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The only news update out there is that Liberty Counsel, the lawyers representing Rowan County clerk Kim Davis, has said they plan to file another lawsuit against Governor Beshear seeking a religious accommodation. The press release didn’t specify whether they plan to file in state or federal court.

This is an open thread.

UPDATE: The Sixth Circuit has denied state officials’ motion to dismiss Davis’ appeal of the order that put the briefing schedule for her request for a preliminary injunction on hold, as well as Davis’ request for an injunction blocking the order requiring her to issue licenses, pending appeal.


  • 1. GregInTN  |  September 15, 2015 at 9:29 am

    An AP article on Monday's events in Rowan County had a quote from Matt Staver that I hadn't seen before. He said that Davis had grave concerns that the licenses would be valid without her blessing.

    Previously, I have always seen him use the word "authorization" rather than blessing. If Davis thinks her job is to "bless" the marriages of those she issues licenses to, she really seems to have a fundamental misunderstanding of her job.

  • 2. StraightDave  |  September 15, 2015 at 9:52 am

    Isn't that tantamount to Davis saying "I am consciously and deliberately refusing to allow the issuance of licenses that I consider to be valid"? I'll kind of close my eyes to these phony ones, but you won't get any legitimate ones of this office.

    If I were the judge, I toss her back in the slammer until the unedited, state designed and authorized licenses were issued to everyone. I don't see how she gets to change the forms.

    If she just edited the licenses and kept her mouth shut, the judge might let it slide. But now she seems to be thumbing her nose at the judge. I'd haul her in and tell her to "stop screwing with this court.".

  • 3. Fortguy  |  September 15, 2015 at 10:12 am

    It doesn't sound like a desirably auspicious beginning for a marriage to be "blessed" by an admitted adulterer.

  • 4. Zack12  |  September 15, 2015 at 10:10 am

    News out of Alabama.
    It does appear they are getting close to banning marriage licenses altogether there.

  • 5. jpmassar  |  September 15, 2015 at 10:49 am

    The Times reports that judges in 13 out of 67 counties in Alabama stopped issuing marriage licenses following the U.S. Supreme Court’s Obergefell v. Hodges ruling.

    Under existing Alabama law marriage licenses are issued by the probate judge, but under the proposed bill, “judges of probate would no longer issue marriage licenses upon proof of eligibility for marriage” but instead would “receive and record civil contracts of marriage presented by parties to the civil contract,” and transmit a copy of the civil contract to the Office of Vital Statistics.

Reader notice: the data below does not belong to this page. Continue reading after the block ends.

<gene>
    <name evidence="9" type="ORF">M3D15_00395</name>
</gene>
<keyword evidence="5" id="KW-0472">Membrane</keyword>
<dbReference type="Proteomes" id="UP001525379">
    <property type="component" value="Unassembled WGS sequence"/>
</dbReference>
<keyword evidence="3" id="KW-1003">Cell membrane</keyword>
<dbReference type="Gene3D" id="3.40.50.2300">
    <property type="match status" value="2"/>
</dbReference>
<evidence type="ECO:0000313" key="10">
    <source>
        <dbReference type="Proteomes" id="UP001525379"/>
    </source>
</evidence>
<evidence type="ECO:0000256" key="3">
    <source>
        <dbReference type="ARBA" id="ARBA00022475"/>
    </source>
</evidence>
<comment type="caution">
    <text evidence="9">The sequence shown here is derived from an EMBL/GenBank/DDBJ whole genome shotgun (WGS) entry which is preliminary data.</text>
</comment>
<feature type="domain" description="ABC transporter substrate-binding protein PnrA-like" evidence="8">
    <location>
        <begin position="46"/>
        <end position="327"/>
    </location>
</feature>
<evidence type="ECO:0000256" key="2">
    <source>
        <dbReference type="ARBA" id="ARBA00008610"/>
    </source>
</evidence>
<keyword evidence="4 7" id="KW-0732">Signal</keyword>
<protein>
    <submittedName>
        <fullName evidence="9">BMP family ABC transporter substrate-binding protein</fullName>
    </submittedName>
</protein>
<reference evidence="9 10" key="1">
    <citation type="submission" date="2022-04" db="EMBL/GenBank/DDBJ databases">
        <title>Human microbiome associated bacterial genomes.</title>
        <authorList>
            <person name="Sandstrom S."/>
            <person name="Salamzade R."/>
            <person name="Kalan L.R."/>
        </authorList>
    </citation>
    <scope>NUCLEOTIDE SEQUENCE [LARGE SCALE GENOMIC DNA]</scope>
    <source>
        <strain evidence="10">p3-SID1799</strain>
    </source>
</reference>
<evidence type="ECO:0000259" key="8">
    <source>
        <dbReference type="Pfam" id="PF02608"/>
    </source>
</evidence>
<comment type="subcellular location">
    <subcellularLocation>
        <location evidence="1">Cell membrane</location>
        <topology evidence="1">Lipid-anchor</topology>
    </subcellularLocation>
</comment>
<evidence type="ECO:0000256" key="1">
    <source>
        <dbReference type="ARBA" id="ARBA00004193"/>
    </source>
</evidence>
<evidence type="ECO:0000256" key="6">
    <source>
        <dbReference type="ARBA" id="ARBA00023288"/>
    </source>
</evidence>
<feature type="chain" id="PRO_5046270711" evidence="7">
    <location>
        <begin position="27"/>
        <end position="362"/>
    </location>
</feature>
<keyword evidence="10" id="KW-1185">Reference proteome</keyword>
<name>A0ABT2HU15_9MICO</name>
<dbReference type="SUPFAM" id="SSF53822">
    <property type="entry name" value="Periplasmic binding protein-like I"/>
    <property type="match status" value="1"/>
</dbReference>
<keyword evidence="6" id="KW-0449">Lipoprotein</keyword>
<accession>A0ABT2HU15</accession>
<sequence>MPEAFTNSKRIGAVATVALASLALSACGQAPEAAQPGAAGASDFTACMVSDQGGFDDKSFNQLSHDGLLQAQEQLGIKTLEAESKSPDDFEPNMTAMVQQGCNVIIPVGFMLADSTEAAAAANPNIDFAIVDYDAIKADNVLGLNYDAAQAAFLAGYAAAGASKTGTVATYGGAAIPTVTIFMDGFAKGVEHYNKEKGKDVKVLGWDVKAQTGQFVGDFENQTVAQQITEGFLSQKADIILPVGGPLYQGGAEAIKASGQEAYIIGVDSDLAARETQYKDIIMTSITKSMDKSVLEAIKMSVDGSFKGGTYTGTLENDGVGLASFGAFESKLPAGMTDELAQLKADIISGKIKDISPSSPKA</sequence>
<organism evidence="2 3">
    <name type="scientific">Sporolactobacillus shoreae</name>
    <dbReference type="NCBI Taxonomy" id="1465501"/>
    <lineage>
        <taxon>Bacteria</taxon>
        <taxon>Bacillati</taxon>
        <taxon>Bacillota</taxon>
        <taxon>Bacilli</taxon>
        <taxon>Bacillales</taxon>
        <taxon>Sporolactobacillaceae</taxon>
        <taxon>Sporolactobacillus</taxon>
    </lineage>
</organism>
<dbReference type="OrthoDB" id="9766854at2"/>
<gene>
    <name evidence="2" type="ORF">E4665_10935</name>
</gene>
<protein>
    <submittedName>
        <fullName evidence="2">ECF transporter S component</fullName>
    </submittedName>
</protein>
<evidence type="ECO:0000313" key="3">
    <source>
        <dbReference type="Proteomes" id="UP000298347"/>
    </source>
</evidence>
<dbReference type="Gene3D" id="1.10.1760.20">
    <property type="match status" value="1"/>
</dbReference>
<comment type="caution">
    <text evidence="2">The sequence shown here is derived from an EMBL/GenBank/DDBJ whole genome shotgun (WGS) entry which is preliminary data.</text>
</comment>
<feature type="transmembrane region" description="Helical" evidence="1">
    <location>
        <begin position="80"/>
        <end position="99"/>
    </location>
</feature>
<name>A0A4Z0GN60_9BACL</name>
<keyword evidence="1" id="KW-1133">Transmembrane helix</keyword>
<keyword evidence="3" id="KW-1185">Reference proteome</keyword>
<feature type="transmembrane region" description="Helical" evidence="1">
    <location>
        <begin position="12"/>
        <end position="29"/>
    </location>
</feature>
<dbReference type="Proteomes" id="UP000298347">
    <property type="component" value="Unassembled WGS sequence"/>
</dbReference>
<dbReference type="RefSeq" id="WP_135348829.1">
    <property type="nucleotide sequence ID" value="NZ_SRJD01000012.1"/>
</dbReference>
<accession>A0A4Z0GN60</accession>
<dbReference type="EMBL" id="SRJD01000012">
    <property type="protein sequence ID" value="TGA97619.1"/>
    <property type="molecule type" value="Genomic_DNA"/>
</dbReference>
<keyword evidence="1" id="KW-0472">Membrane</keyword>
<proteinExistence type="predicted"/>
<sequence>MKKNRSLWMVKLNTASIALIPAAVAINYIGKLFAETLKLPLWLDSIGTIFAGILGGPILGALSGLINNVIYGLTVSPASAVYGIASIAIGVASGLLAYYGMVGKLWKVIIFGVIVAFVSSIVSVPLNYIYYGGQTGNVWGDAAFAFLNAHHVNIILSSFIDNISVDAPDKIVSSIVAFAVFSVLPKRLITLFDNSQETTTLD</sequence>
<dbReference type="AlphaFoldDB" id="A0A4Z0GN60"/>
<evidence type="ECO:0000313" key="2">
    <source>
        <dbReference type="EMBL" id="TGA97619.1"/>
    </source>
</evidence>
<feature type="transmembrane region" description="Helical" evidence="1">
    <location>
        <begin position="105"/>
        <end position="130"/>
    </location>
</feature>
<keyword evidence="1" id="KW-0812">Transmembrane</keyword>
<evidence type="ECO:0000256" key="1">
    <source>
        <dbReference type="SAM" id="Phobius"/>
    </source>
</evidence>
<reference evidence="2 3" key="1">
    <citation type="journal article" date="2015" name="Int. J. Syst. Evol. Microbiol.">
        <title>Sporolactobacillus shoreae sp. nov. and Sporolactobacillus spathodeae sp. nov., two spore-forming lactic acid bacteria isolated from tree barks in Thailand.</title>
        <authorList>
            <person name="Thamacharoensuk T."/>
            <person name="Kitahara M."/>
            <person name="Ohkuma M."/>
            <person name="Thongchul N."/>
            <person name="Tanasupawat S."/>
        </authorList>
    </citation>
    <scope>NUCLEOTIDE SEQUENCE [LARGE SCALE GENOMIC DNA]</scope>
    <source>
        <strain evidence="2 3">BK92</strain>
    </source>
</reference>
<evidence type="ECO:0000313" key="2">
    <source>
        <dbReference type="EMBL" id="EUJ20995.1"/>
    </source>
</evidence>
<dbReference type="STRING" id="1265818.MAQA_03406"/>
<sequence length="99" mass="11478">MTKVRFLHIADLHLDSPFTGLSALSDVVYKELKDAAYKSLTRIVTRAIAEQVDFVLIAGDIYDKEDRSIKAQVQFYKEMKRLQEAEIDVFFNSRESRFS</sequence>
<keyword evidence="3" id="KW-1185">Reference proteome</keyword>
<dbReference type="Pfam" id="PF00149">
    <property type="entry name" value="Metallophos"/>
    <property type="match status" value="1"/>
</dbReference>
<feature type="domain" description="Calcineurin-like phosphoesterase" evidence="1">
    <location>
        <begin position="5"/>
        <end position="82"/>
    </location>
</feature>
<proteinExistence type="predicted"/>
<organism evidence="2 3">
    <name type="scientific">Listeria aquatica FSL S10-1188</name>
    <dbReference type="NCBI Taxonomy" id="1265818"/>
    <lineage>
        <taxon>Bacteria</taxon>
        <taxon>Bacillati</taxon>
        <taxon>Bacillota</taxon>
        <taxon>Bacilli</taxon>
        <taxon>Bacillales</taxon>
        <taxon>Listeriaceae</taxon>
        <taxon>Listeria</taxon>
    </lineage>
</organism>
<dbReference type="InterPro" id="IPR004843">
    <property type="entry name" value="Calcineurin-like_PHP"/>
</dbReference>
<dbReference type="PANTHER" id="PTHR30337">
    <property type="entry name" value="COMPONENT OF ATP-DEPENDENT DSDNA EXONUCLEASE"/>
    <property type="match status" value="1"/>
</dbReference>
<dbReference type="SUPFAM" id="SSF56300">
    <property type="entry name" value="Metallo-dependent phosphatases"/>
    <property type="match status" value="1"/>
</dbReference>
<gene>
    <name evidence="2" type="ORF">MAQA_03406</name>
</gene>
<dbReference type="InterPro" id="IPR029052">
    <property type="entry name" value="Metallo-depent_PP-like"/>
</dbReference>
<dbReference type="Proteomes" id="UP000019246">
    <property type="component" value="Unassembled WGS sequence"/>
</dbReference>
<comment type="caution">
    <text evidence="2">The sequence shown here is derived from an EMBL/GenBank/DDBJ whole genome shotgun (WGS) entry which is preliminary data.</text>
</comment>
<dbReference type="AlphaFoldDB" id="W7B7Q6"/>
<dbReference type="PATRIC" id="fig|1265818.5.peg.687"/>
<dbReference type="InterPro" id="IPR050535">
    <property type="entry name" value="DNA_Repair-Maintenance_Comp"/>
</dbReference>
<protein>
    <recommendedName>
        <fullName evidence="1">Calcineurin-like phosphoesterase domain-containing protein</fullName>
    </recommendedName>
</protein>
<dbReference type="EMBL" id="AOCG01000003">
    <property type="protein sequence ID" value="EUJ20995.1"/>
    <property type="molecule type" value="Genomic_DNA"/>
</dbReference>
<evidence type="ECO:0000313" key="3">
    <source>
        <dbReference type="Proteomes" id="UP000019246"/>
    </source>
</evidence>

The bill specifies that the probate judge “would have no authority or responsibility to make determinations of the eligibility of the parties to the contract for marriage, other than age determination.”

    I don't really understand this. Does this end state recognition of those getting married in Alabama? If not, who cares?

  • 6. Bruno71  |  September 15, 2015 at 12:05 pm

    I wonder if the civil contract would have to be drawn up in some sort of legal way, or a couple could, say, just write something down on a napkin and present it. There could be extra legal fees involved, depending on how the law is written. It seems that these would still be valid civil marriages recognized by the state of Alabama.

  • 7. davepCA  |  September 15, 2015 at 12:42 pm

    Well, there really are very few 'eligibility tests' for entering a legal marriage besides the age of consent determination anyway, but have they REALLY thought about what happens when the position responsible for performing those few determinations stops doing so and the state just records any claim made by any couple that they consider themselves 'married'? Like a claim of a new marriage submitted by people who are already married to someone else, for example? And if this is just done by paperwork being submitted to the office, rather than any kind of face-to-face issuing of the marriage certificate to the actual parties, what prevents someone from submitting a claim to be married to someone else who doesn't know anything about it? Or what would stop a THIRD party from submitting a claim of marriage between two people who BOTH knew nothing about this claim? Sure, it's fraudulent, but if there is no position of authority assuring the couple are legally eligible and that the people listed on the claim to marriage are in fact actually parties in the marriage claim by issuing it to them in person, what would stop those kinds of things from getting filed & recorded?

  • 8. bayareajohn  |  September 15, 2015 at 2:05 pm

    These are already issues in licensed marriages. Fortunately, there's this (licensed!) person called a NOTARY who has the sole duty to witness and affirm that the signatories to a contract/license are both who they say they are and that they attest to understanding the document, as a condition of official recording. Once should not presume that "marriage contract recording" would be constructed more sloppily than for deeds to property.

    While still fraud is possible… it really isn't more likely under a scheme that replaces LICENSING with RECORDING… much more like deeds and DBA's… which we have done for centuries.

    Since "license" is by definition a PERMIT by an authority to do something, I'm not particularly phased by a change to "recording" for marriage. And if it does nothing more than distance us from the relignut disruptive involvement in civil marriage, I'm for it. Why do we even give a chance for the likes of dear Kimmy to be in a position to "approve" a license, implying they have a right to NOT APPROVE?